JKNC opposes UAPA Amendment Bill 2019
Proposed amendment in gross conflict with the fundamental right of life and personal liberty: Masoodi
New Delhi, July 24: Jammu and Kashmir National Conference (JKNC) on Wednesday opposed the Unlawful Activities Prevention Amendment Bill 2019, saying the proposed amendment is in gross conflict with the fundamental right of life and personal liberty guaranteed under the Constitution of India.
According to the JKNC spokesperson, Member of Parliament, Hasnain Masoodi, while speaking in the Parliament said, “The bill provides for investigation of offence under the Act by NIA to be conducted by an officer of the rank of Inspector. It also permits seizure/ attachment of property believed to be connected with terrorism. The Amendment gives power to the Central Government to designate a person as terrorist and include such person in Fourth Schedule of the Act. Till now only an organisation could be designated as terrorist organisation.”
Hasnain Masoodi, as per the spokesman, said that the Parliament was under a Constitutional obligation to enact a law that is in consonance with the spirit and mandate of the Constitution. “The proposed amendment was in gross conflict with the fundamental right of life and personal liberty guaranteed under the Constitution,” he said.
He insisted that the law to be in tune with the Constitutional mandate must be just, fair and reasonable and that the Amendment didn’t have any of these attributes. He maintained that power to declare a person as terrorist and bring on Fourth Schedule was open ended and amenable to misuse; that the power given was wide, unbridled, unguided and therefore with likelihood of arbitrarily used.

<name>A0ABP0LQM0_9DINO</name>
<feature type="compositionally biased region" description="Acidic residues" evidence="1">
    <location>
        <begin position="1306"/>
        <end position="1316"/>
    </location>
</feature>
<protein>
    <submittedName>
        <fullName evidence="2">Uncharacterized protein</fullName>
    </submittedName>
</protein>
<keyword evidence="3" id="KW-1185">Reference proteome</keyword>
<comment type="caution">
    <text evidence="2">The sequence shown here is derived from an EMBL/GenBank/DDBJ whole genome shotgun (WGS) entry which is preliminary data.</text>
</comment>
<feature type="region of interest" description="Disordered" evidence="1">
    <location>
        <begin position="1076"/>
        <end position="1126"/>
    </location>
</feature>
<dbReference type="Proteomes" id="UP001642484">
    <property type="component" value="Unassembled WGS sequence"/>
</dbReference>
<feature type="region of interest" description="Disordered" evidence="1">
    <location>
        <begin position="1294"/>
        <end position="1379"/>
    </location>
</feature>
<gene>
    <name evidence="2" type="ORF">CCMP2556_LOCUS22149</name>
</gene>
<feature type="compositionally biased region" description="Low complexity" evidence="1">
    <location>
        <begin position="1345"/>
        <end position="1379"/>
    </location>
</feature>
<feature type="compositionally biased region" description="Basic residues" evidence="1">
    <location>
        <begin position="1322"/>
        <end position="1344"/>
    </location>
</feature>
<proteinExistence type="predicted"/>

Maintaining that the Act didn’t displace the presumption of innocence, Masoodi said that the proposed Amendment envisaged pre trial penal consequences and therefore left room for punishment before trial.
Masoodi also took exception to entrustment of investigation to an Inspector when NIA investigated the matter as against DySP provided under the Act. “As investigation involved harsh steps like seizure and attachment of the property on the suspicion of being connected with terrorism, it was part of the constitutional obligation to have investigation conducted in an objective and dispassionate manner and to ensure fair investigation it was thought necessary to have it done by a senior officer, the requirement now done away with. The Amendment, it was argued was bound to affect the right to life and liberty as onus was put on the suspect to prove that whatever was alleged against the suspect to designate as terrorist was without substance. Though in a criminal case onus is always on the prosecution and would never shift to a suspect,” he implored.